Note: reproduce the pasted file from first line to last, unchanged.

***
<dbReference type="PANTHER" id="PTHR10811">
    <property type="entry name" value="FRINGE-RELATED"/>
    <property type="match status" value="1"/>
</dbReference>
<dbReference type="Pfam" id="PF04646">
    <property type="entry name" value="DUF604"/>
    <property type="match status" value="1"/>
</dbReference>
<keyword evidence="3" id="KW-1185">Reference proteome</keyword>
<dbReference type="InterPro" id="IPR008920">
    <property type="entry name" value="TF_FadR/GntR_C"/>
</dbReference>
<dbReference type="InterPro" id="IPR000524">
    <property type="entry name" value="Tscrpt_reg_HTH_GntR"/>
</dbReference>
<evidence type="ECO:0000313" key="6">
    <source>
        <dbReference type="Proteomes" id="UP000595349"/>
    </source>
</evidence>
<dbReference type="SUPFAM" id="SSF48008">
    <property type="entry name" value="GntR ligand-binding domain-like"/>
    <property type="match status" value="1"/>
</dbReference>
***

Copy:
<dbReference type="PANTHER" id="PTHR10811">
    <property type="entry name" value="FRINGE-RELATED"/>
    <property type="match status" value="1"/>
</dbReference>
<dbReference type="Pfam" id="PF04646">
    <property type="entry name" value="DUF604"/>
    <property type="match status" value="1"/>
</dbReference>
<keyword evidence="3" id="KW-1185">Reference proteome</keyword>
<dbReference type="InterPro" id="IPR008920">
    <property type="entry name" value="TF_FadR/GntR_C"/>
</dbReference>
<dbReference type="InterPro" id="IPR000524">
    <property type="entry name" value="Tscrpt_reg_HTH_GntR"/>
</dbReference>
<evidence type="ECO:0000313" key="6">
    <source>
        <dbReference type="Proteomes" id="UP000595349"/>
    </source>
</evidence>
<dbReference type="SUPFAM" id="SSF48008">
    <property type="entry name" value="GntR ligand-binding domain-like"/>
    <property type="match status" value="1"/>
</dbReference>